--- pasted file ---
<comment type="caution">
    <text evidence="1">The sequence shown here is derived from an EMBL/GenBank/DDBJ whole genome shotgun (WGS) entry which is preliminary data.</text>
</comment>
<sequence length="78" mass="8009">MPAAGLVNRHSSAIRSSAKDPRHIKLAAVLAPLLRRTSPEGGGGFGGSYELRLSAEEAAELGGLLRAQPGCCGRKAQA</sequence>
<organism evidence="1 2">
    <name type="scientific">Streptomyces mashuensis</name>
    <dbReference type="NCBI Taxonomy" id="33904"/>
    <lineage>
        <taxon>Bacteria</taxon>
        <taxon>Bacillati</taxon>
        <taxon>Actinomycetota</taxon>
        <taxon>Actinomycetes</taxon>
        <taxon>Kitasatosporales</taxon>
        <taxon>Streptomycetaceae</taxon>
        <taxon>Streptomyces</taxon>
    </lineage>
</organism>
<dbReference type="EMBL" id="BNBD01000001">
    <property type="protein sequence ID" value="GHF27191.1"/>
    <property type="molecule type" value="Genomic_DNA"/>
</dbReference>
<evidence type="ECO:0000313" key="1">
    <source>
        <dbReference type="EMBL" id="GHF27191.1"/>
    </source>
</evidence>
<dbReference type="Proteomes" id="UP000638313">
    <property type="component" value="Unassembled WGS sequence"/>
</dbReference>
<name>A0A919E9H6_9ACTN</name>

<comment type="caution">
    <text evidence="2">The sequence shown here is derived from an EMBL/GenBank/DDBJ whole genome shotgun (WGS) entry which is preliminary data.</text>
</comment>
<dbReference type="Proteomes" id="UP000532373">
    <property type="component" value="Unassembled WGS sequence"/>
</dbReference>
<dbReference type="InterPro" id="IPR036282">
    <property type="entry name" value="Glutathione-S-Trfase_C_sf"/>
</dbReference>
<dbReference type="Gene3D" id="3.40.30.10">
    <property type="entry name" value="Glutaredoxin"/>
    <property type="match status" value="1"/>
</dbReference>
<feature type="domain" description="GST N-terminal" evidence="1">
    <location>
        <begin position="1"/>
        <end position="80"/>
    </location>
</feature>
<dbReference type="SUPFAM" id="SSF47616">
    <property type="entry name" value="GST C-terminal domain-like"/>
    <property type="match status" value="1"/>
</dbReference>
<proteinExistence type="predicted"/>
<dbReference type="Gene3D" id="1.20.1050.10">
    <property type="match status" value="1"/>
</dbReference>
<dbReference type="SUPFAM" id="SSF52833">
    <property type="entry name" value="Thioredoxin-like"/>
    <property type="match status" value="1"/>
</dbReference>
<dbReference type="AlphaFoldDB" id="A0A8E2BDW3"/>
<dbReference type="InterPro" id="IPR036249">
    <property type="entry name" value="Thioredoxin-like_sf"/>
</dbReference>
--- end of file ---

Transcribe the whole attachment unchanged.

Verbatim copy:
<comment type="caution">
    <text evidence="1">The sequence shown here is derived from an EMBL/GenBank/DDBJ whole genome shotgun (WGS) entry which is preliminary data.</text>
</comment>
<sequence length="78" mass="8009">MPAAGLVNRHSSAIRSSAKDPRHIKLAAVLAPLLRRTSPEGGGGFGGSYELRLSAEEAAELGGLLRAQPGCCGRKAQA</sequence>
<organism evidence="1 2">
    <name type="scientific">Streptomyces mashuensis</name>
    <dbReference type="NCBI Taxonomy" id="33904"/>
    <lineage>
        <taxon>Bacteria</taxon>
        <taxon>Bacillati</taxon>
        <taxon>Actinomycetota</taxon>
        <taxon>Actinomycetes</taxon>
        <taxon>Kitasatosporales</taxon>
        <taxon>Streptomycetaceae</taxon>
        <taxon>Streptomyces</taxon>
    </lineage>
</organism>
<dbReference type="EMBL" id="BNBD01000001">
    <property type="protein sequence ID" value="GHF27191.1"/>
    <property type="molecule type" value="Genomic_DNA"/>
</dbReference>
<evidence type="ECO:0000313" key="1">
    <source>
        <dbReference type="EMBL" id="GHF27191.1"/>
    </source>
</evidence>
<dbReference type="Proteomes" id="UP000638313">
    <property type="component" value="Unassembled WGS sequence"/>
</dbReference>
<name>A0A919E9H6_9ACTN</name>

<comment type="caution">
    <text evidence="2">The sequence shown here is derived from an EMBL/GenBank/DDBJ whole genome shotgun (WGS) entry which is preliminary data.</text>
</comment>
<dbReference type="Proteomes" id="UP000532373">
    <property type="component" value="Unassembled WGS sequence"/>
</dbReference>
<dbReference type="InterPro" id="IPR036282">
    <property type="entry name" value="Glutathione-S-Trfase_C_sf"/>
</dbReference>
<dbReference type="Gene3D" id="3.40.30.10">
    <property type="entry name" value="Glutaredoxin"/>
    <property type="match status" value="1"/>
</dbReference>
<feature type="domain" description="GST N-terminal" evidence="1">
    <location>
        <begin position="1"/>
        <end position="80"/>
    </location>
</feature>
<dbReference type="SUPFAM" id="SSF47616">
    <property type="entry name" value="GST C-terminal domain-like"/>
    <property type="match status" value="1"/>
</dbReference>
<proteinExistence type="predicted"/>
<dbReference type="Gene3D" id="1.20.1050.10">
    <property type="match status" value="1"/>
</dbReference>
<dbReference type="SUPFAM" id="SSF52833">
    <property type="entry name" value="Thioredoxin-like"/>
    <property type="match status" value="1"/>
</dbReference>
<dbReference type="AlphaFoldDB" id="A0A8E2BDW3"/>
<dbReference type="InterPro" id="IPR036249">
    <property type="entry name" value="Thioredoxin-like_sf"/>
</dbReference>